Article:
Coming to college, Jourian, \”finally got the chance to meet other trans people who are older and started figuring myself out.\” But even that process was not an easy one.
Jourian pretty much experienced a full sweep of the rainbow before deciding he felt comfortable with who he was. First, he came out as a bi-female, then a lesbian. Soon, he considered himself gender-queer, a term used to describe a youth-led movement where there is no one way of identifying who you are. It’s a non-binary system where you don’t belong to either gender. Eventually, in the fall of 2001, Jourian felt he had finally found his gender identity. He was not a she. He was a transmale.
Since coming to MSU, Jourian has been an active member of the LBGT community, identifying most with the other \”Ts.\” In realizing the struggles transgender people go through, Jourian and a fellow female-to-male (F to M)transgender person, Jordan Furrow, started Phi Tau Mu, a transgender support group. [furrow]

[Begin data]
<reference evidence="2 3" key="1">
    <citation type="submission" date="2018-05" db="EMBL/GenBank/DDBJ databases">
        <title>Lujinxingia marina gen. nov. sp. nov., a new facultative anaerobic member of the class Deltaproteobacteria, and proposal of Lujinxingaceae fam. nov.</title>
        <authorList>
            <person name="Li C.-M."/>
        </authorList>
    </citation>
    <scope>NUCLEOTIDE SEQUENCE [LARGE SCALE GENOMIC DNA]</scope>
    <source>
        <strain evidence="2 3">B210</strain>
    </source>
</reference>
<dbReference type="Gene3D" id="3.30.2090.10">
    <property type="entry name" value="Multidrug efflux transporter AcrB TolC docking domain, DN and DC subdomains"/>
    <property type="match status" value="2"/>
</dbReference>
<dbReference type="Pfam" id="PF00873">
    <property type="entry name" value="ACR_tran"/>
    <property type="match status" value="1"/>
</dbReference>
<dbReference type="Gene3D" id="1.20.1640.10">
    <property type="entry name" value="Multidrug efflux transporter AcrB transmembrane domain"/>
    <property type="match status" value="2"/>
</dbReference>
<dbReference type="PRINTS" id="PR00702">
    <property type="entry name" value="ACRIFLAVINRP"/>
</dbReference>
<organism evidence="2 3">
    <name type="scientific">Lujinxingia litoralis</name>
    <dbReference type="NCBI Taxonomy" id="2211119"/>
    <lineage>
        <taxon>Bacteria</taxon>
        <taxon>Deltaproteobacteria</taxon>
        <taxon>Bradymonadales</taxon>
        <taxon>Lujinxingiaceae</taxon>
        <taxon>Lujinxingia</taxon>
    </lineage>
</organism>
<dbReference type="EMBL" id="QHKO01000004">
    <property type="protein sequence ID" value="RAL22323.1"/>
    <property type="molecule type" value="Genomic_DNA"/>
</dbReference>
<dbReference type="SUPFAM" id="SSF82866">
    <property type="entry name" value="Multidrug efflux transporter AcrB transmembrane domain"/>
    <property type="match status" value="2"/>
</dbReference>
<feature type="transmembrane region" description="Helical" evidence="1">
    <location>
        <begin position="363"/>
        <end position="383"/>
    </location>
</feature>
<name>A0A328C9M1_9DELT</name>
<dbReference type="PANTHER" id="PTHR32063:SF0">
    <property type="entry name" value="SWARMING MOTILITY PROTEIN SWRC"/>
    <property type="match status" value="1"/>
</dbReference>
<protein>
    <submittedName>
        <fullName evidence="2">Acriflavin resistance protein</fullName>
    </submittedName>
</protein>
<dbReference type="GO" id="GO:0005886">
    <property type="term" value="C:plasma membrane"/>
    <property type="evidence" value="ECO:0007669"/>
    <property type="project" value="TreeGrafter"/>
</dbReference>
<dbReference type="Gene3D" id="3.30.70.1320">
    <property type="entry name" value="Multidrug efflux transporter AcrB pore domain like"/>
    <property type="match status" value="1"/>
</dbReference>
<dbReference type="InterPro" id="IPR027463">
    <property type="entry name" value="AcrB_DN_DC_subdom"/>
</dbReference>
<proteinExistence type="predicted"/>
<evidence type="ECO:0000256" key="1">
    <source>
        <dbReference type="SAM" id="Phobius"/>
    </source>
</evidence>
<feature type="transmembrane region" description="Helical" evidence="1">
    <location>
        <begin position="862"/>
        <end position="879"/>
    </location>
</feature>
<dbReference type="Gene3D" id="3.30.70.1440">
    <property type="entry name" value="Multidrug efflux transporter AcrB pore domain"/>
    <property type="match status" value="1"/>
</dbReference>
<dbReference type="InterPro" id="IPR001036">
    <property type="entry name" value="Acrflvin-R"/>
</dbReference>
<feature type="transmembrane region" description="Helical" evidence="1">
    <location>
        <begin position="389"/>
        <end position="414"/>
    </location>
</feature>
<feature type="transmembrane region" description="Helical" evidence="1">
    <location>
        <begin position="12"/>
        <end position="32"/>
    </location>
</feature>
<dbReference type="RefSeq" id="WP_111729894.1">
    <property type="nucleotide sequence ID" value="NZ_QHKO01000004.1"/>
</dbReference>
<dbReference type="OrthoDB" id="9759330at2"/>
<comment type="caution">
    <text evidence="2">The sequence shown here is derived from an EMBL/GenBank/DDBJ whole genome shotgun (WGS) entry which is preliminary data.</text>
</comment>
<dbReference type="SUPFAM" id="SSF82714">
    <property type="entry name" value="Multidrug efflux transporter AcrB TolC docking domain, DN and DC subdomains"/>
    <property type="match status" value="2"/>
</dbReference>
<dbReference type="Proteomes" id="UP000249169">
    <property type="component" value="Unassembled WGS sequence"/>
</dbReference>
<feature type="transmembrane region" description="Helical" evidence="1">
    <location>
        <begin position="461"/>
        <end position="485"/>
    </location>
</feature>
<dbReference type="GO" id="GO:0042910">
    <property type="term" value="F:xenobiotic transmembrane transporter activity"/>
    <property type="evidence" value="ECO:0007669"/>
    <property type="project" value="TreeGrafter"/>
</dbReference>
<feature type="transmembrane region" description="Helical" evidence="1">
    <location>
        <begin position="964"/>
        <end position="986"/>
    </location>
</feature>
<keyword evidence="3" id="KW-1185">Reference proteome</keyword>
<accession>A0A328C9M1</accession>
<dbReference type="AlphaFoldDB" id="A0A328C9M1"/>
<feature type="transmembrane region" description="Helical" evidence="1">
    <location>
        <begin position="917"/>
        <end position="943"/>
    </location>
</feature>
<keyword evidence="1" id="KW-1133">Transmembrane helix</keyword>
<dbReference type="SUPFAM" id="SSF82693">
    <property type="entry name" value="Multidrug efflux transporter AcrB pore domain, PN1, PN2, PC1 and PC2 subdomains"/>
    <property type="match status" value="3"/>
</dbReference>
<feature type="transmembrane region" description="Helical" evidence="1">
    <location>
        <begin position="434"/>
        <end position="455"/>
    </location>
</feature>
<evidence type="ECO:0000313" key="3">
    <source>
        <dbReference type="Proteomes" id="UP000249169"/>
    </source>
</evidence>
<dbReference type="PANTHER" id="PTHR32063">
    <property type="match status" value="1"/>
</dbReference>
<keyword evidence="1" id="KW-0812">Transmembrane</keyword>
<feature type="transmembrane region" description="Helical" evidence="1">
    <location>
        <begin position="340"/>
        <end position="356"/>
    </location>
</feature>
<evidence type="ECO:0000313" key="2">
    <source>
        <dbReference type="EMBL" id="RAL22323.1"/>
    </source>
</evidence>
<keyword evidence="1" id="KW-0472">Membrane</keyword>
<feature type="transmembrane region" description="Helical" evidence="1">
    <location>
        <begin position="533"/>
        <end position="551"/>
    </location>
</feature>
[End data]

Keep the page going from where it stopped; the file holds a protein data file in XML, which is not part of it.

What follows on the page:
Furrow, a social work graduate student, has been out as a transmale for two and a half years. “We started this group two years ago because there’s a lot of hostility,” Furrow said.
One of Phi Tau Mu’s biggest projects is to have gender identity added to MSU anti-discrimination policy. Of course, L.A., the administration refuses to answer direct questions about this issue but things are moving forward. In November of 2003, gender identity was added to the anti-harassment section of the policy, but not the anti-discrimination policy.
“We jokingly say that what this means is we can still be fired from campus jobs and receive bad grades because of our gender identity, we just can’t be called names,” Jourian.
And being called names is just the beginning of where discrimination can lead. Transgender students have been raped by members of both genders and harassed by the police, a service they should be able to rely on, Jourian said.
“Not having the policy in place makes campus an uncomfortable and scary place,” Furrow said. “But we feel positive about the direction things are going.”